2). Chase Utley.  Now, I may be crazy with this choice, but I don’t think it’s even debatable.  I think a conservative projection for the rest of Chase’s career is the best secondbaseman of his generation.  He is still only 30 years old, and he already has been to four All-Star games and won four Silver Slugger awards.  He has the second highest OPS in history for a secondbaseman (behind only Rogers Hornsby), and he already has 6 World Series home runs (surpassed by only 12 players in MLB history, and only 3 non-Yankees–Hall of Famers Duke Snider, Frank Robinson, and Goose Goslin).  A slightly less conservative projection has Chase Utley being elected to the baseball Hall of Fame, winning multiple World Series titles, and playing his entire career for the Phillies (he’s currently signed long-term).  Oh, and by the way, he plays every game exactly how the game ought to be played–hard, clean, intense, and completely and totally unselfish.  Chase Utley may be to Philadelphia what Brooks Robinson is to Baltimore or maybe even what Ted Williams is to Boston.  And, if all else fails, we will always remember “Chase, you are the man!

1). Allen Iverson.  This is the other news story acting as the impetus to this list.  The Grizzlies came to an agreement with AI to part ways.  I believe that Iverson will find his way on to the bench of a contender somewhere (Cleveland could be a great fit), but there is a chance that we may never see Allen Iverson in an NBA uniform again.  And, to me, that is incredibly sad.  Obviously, we have had some time to come to grips with the fact that he doesn’t play in our city any more, but he has left such an enduring legacy with me, that he will never leave.  Yes, he is rough around the edges at times, and, yes, he openly disliked practice (cue the overplayed soundbite), but when the lights were on, AI showed up.  He left absolutely everything out on the court, whether it was the NBA Finals or a relatively meaningless December road game.  Yes, he can be criticized for taking too many shots, but it was not because he was a selfish player.  He just thought, correctly at times, that him shooting 30 times gave the team the best chance to win on any given night.  And, oh my, what highlights he created.  This guy was, literally 5’10”, 160 pounds, and he was fearless.  His body took such a beating and he just kept coming back for more.  But, the most underrated part of the life of Allen Iverson is just how incredibly intelligent and self-reflective he was.  He was an absolute joy to listen to because he was so brutally honest about himself and what was going on.  If you could look past the tattoos and the lack of use of The King’s English, you could really look into what was going on with him both on and off the court.  He never held back, and he was innately intelligent and insightful enough to verbalize it.  He is one of the most remarkable players I have ever witnessed, but he also combined that with an almost subconscious ability to let the fans in on what it was like to be a superstar athlete.  He was one of those players that reminded us that these games are being played by human beings.  So, not to borrow someone else’s tagline, but AI has played his last professional game, you can consider me a witness.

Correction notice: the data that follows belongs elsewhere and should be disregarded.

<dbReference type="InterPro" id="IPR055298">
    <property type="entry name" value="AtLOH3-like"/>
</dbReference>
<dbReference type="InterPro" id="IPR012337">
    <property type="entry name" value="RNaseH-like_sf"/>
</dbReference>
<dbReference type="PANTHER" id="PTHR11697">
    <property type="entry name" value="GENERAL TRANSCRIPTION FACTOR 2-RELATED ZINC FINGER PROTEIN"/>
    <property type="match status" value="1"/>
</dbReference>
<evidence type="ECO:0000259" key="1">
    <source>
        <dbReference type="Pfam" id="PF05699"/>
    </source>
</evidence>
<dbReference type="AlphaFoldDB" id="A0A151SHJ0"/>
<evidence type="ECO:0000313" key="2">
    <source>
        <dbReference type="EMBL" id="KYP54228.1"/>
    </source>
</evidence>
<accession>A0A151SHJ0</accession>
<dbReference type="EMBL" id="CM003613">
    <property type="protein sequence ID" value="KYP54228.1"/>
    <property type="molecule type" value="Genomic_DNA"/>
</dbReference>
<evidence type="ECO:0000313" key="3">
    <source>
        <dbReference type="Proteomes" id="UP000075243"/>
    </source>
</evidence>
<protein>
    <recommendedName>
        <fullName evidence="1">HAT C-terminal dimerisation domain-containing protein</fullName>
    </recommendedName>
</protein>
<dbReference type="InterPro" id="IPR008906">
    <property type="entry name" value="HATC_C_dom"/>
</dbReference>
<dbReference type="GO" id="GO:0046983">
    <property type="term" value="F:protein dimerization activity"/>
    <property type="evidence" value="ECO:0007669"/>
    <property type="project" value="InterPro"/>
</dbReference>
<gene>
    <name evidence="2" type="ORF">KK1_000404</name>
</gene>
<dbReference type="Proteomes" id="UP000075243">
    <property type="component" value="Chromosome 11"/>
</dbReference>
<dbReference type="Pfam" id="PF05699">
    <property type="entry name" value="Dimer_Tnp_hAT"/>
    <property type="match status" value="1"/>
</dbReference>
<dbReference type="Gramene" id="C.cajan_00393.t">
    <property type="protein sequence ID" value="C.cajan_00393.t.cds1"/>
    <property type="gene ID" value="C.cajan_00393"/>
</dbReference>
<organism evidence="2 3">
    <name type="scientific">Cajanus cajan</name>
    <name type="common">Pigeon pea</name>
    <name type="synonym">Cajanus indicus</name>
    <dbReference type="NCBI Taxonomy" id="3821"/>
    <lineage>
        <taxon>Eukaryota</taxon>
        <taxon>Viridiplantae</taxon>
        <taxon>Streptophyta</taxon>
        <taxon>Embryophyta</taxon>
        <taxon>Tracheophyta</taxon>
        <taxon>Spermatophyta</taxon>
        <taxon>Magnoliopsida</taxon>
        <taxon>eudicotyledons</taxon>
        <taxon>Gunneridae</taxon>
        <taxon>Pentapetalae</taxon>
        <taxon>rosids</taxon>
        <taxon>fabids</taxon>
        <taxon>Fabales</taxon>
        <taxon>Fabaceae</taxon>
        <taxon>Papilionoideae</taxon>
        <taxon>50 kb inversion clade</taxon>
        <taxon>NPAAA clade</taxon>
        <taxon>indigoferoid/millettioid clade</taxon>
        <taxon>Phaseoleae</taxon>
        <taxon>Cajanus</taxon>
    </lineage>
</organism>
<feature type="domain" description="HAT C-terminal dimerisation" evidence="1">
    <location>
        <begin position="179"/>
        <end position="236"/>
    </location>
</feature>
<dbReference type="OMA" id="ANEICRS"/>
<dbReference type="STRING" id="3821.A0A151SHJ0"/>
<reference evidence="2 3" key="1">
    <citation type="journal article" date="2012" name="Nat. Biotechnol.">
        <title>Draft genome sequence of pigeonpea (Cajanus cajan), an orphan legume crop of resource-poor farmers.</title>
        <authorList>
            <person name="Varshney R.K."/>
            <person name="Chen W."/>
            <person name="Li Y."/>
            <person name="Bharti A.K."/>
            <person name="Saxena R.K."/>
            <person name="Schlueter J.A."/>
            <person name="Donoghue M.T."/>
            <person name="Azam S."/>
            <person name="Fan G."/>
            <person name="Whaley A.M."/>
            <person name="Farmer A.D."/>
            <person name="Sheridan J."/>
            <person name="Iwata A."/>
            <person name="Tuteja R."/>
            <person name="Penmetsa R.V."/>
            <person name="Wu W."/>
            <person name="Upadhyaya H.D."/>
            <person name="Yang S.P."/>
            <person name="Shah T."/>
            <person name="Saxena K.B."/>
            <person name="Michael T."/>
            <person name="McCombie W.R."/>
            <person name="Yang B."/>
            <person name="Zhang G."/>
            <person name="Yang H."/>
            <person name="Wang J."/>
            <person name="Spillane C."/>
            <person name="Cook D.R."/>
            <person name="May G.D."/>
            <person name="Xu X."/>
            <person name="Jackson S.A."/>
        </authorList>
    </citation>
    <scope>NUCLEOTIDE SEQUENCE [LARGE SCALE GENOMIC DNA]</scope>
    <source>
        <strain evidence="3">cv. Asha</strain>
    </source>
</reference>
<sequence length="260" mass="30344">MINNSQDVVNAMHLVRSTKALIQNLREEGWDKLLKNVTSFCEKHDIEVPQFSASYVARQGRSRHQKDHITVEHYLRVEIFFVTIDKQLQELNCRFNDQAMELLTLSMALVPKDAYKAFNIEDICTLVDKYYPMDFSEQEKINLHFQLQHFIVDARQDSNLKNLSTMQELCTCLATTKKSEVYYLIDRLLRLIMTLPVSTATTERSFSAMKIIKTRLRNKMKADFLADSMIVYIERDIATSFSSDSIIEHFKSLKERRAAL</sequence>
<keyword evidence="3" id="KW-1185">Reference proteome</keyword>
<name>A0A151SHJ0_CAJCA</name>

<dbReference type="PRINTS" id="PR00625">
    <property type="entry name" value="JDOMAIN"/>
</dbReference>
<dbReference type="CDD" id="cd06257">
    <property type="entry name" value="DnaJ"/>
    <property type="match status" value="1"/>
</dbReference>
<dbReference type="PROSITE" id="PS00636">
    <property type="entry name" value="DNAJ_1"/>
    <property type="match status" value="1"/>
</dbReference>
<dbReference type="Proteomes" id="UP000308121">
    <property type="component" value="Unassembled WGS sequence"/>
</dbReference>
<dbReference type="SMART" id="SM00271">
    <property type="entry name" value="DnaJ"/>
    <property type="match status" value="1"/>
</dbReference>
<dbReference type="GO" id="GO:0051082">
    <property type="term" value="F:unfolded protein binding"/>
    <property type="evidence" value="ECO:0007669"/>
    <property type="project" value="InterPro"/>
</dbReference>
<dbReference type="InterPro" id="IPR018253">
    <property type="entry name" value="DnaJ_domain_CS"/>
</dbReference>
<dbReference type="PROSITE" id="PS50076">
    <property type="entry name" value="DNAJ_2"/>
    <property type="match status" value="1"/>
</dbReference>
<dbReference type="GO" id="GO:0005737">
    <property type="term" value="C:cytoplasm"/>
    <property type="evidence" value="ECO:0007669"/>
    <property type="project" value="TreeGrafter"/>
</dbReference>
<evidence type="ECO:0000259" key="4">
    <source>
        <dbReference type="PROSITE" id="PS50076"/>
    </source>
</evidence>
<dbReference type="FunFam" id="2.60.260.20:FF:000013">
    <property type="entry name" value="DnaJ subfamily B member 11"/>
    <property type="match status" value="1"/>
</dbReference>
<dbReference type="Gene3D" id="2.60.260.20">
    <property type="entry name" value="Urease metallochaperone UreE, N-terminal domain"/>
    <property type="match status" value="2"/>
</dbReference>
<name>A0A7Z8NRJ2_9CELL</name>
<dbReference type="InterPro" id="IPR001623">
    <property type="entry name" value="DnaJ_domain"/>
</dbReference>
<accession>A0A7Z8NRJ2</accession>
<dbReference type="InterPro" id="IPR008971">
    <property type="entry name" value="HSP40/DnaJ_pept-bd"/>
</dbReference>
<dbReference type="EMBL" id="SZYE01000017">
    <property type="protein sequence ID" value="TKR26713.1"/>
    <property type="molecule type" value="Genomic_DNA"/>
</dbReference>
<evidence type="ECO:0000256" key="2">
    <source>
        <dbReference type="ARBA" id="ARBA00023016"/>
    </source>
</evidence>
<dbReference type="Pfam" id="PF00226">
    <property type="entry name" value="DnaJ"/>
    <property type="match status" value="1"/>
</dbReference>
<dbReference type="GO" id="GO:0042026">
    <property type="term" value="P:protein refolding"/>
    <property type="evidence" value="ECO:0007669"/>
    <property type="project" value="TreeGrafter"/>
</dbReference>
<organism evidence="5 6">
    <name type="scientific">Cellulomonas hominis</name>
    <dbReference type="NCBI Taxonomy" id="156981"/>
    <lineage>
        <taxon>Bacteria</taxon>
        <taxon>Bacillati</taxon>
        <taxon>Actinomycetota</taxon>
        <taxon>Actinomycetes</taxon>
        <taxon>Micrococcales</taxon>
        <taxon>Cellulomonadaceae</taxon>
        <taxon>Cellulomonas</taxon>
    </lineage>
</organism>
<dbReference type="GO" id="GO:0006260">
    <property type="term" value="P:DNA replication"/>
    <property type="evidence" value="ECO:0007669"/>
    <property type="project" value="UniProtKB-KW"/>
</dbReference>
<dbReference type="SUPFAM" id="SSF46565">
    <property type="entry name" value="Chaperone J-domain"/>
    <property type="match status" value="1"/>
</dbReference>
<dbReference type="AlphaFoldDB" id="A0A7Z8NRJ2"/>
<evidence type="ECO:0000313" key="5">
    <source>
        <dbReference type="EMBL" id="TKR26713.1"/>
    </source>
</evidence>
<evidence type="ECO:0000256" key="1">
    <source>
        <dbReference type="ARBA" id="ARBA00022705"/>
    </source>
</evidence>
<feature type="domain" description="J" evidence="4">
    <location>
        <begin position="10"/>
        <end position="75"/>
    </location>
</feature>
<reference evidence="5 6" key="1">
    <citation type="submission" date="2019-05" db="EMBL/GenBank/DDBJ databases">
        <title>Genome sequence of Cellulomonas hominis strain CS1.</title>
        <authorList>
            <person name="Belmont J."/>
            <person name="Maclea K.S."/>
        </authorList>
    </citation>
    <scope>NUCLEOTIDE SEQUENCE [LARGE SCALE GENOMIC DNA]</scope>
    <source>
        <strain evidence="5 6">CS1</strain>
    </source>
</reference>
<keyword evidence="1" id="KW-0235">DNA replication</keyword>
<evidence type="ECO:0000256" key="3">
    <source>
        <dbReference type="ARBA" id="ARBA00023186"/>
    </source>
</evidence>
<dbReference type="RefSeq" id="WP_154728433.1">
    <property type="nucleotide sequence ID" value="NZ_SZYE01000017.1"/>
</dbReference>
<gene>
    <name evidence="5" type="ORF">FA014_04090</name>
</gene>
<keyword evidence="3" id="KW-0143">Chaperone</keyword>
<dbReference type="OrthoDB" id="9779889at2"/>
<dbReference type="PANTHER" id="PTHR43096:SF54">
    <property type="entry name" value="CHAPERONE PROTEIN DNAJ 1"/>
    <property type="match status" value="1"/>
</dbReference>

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5 Responses to Tuesday’s Top Twelve: Most Memorable Athletes